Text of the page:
■ Human-rights lawyer detained in 2015 crackdown expresses regret for ‘going to extremes’
BEIJING—A celebrated Chinese human-rights lawyer, detained for more than a year, in a video interview disseminated online Monday disavowed her work and accused her boss of trying to foment revolution.
The confession, which some people who knew her said was possibly coerced, was the latest development in the government’s crackdownon China’s human-rights community.
Wang Yu of Beijing’s Fengrui law firm was among roughly two dozen lawyers and activists who were formally arrested following a broad government crackdown begun in July 2015 during which at least 200 other lawyers and activists were detained or interrogated.
In the video, versions of which were released by both Hong Kong and mainland Chinese media, Ms. Wang is shown answering questions from an off-camera interlocutor. In one version, lilting guitar music plays as she announces that she has been out on bail for several days.
|Human-rights lawyer Wang Yu. Photo: Agence France-Presse/
“I felt the civility and humanity of justice in China,” she says. She goes on to express regret for “going to extremes” in her work for Fengrui, a law firm known for taking on politically sensitive cases. “I also wrote inappropriate things online and accepted interviews with foreign media. For this, I feel ashamed and express remorse.”
Reports said the interview was conducted on Sunday, but Wen Donghai, one of Ms. Wang’s lawyers, said he had been unable to contact her and couldn’t confirm her release. Police and prosecutors in the coastal city of Tianjin, where Ms. Wang was being held, didn’t answer repeated phone calls on Monday evening.
Family members of some of the arrested activists and lawyers swept up in that same crackdown released a statement on Monday saying, “We strongly suspect Wang Yu made these statements to the media under pressure and threat.”
The video appeared online on the same day that a small group of activists and diplomats convened outside a court in Tianjin in response to rumors that another lawyer detained in the crackdown, Fengrui director Zhou Shifeng, and three activists were scheduled to face a closed-door trial there on charges of subverting state power.
The wives of two of those arrested were themselves detained in Tianjin over the weekend after they pressed authorities to confirm the trial date, according to activists. The wife of a third arrested lawyer was taken away after she attended protests outside the court in Tianjin on Monday, the activists said.
The arrested lawyers and activists are accused of a wide range of offenses, including politicizing legal cases to attract attention for themselves, deliberately disrupting trial proceedings and staging “fake” protests outside court houses, according to state media reports.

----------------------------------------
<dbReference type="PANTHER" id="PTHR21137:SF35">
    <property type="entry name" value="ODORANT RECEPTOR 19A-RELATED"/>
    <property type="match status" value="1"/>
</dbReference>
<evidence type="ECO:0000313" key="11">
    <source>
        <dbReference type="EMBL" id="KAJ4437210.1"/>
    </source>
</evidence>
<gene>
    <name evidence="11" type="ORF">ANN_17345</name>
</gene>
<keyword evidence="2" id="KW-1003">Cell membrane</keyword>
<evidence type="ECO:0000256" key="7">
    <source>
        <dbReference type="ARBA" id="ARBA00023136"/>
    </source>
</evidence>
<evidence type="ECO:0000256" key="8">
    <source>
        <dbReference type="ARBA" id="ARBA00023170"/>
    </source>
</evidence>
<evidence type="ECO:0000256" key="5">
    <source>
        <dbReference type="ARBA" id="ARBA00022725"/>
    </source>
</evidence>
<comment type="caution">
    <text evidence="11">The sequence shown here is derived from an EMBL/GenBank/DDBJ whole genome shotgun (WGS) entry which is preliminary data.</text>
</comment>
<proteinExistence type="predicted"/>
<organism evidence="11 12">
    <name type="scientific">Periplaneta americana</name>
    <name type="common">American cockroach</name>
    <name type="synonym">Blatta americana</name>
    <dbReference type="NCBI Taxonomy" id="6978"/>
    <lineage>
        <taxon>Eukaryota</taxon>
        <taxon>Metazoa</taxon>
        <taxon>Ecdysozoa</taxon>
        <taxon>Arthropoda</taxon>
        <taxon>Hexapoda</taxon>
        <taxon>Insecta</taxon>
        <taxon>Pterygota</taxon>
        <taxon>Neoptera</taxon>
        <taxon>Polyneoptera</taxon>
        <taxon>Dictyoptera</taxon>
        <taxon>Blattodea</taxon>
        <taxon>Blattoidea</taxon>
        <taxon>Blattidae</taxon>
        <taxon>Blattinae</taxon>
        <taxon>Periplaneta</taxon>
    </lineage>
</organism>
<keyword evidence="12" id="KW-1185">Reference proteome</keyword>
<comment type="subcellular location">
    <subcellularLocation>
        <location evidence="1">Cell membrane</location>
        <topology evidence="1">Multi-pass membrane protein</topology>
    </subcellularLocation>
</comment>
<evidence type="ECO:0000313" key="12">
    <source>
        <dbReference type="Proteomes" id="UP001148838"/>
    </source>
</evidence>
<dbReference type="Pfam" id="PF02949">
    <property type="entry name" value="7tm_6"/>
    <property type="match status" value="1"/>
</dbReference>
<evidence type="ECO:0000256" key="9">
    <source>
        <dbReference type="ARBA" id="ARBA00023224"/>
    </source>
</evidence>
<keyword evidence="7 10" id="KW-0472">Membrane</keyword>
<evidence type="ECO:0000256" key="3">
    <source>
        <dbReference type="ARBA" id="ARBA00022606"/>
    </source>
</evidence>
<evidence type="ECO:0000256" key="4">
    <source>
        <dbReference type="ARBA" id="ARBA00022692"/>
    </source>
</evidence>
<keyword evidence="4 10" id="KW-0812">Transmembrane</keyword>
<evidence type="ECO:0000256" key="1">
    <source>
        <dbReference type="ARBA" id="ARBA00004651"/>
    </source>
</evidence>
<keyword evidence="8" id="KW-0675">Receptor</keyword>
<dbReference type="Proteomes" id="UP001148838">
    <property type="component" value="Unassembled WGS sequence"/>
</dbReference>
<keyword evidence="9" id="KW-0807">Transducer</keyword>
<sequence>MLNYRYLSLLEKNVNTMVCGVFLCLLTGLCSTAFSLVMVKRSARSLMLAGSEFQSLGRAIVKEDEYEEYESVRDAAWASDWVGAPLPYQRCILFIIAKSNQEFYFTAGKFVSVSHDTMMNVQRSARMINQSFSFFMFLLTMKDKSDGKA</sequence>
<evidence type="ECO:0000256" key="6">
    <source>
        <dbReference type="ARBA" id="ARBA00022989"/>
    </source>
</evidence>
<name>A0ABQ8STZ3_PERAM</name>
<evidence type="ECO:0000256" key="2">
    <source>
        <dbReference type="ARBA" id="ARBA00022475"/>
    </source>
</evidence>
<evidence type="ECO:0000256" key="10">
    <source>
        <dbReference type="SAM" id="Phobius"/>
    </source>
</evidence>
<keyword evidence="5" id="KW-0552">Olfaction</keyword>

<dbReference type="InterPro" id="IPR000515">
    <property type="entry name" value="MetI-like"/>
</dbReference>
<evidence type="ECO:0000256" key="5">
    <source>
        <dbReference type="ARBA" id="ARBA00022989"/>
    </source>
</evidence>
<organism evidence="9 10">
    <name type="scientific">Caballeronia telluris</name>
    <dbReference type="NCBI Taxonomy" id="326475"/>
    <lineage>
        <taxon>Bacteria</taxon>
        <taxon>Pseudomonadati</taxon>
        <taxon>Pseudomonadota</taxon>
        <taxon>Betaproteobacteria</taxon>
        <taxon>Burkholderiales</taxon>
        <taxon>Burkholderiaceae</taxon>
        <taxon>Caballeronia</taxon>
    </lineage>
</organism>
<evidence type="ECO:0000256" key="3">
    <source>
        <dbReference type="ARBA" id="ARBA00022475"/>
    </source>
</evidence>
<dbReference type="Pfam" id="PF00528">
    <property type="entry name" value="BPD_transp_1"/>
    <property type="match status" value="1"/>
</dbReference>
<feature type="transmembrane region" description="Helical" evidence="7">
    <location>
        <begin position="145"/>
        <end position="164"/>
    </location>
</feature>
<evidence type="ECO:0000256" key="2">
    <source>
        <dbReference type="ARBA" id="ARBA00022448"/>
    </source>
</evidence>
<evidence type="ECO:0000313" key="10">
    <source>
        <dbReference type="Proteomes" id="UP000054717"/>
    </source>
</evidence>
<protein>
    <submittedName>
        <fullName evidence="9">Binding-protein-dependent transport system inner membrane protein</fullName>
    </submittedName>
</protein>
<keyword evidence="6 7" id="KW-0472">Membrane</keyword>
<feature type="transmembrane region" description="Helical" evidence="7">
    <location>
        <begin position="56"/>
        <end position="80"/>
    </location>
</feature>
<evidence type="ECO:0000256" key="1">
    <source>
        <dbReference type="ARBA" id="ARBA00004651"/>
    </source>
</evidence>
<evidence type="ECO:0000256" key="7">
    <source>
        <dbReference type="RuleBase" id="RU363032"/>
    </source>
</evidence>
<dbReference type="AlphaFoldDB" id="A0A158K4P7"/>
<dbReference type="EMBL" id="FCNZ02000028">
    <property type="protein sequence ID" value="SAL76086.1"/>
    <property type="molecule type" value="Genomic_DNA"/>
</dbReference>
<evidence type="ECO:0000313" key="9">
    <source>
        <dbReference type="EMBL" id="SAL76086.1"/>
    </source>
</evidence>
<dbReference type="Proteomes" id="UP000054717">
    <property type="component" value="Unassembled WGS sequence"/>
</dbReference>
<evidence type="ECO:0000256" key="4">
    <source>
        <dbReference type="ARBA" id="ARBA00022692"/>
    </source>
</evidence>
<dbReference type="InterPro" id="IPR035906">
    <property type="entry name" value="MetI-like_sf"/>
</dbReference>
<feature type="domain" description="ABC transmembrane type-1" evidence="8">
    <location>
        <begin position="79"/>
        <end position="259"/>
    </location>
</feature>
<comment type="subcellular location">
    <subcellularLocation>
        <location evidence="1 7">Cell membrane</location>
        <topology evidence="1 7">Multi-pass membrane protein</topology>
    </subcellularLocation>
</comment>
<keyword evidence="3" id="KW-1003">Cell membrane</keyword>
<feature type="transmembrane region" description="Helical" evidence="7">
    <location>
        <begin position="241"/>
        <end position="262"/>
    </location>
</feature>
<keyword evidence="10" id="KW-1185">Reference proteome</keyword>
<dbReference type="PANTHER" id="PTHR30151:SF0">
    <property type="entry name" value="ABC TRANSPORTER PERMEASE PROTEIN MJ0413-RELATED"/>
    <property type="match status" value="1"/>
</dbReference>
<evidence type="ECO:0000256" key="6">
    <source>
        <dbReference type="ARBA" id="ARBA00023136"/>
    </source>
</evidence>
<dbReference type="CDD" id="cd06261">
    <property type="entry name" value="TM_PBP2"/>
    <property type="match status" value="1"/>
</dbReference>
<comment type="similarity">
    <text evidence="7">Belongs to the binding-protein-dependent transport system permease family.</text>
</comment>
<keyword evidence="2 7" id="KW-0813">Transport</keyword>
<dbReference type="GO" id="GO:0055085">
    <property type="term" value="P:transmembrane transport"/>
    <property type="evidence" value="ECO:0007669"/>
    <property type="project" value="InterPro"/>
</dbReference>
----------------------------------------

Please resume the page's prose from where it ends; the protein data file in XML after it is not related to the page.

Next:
In its report announcing Ms. Wang’s release, the Hong Kong newspaper Oriental Daily said the trial for the four men would be held on Tuesday. Calls to the court outside of business hours rang unanswered.
Mr. Zhou’s trial would be the first formal prosecution to arise from last year’s crackdown.
The campaign against the lawyers is part of a wider strategy by Chinese President Xi Jinping’s government to suppress dissent that many activists describe as the most serious in China since the clampdown on pro-democracy protesters in 1989. Controls have been tightened in traditional media, on the internet and in classrooms as Mr. Xi seeks to inoculate the country against what he sees as pernicious Western influences.
On Aug. 6, Ms. Wang was due to be named the first recipient of the American Bar Association’s new International Human Rights Award. In her video interview, the lawyer takes specific aim at such awards, and at foreign groups that had supported her in the past, saying their aim was to attack and smear China.
“I won’t be used by these people again,” she says.
She attacks her boss, Mr. Zhou, questioning his qualifications as a lawyer and accusing him of using human rights cases to hype his firm, earn money “and lay the foundations for a color revolution,” referring to the revolutions that toppled autocratic regimes in the former Soviet Union, the Middle East and elsewhere.
The press office of the U.S. Embassy in Beijing in a statement called for Beijing to release Mr. Zhou and his colleagues, calling the charges against them “vague and apparently politically motivated.”
“The only message the video interview sends out is that when you are in detention in China, you could be put in front of the camera to confess any time the authorities want,” said Patrick Poon, China researcher for Amnesty International. “It seems that the Chinese government wants to discredit all the human rights lawyers and scare other lawyers away from taking human rights cases.”
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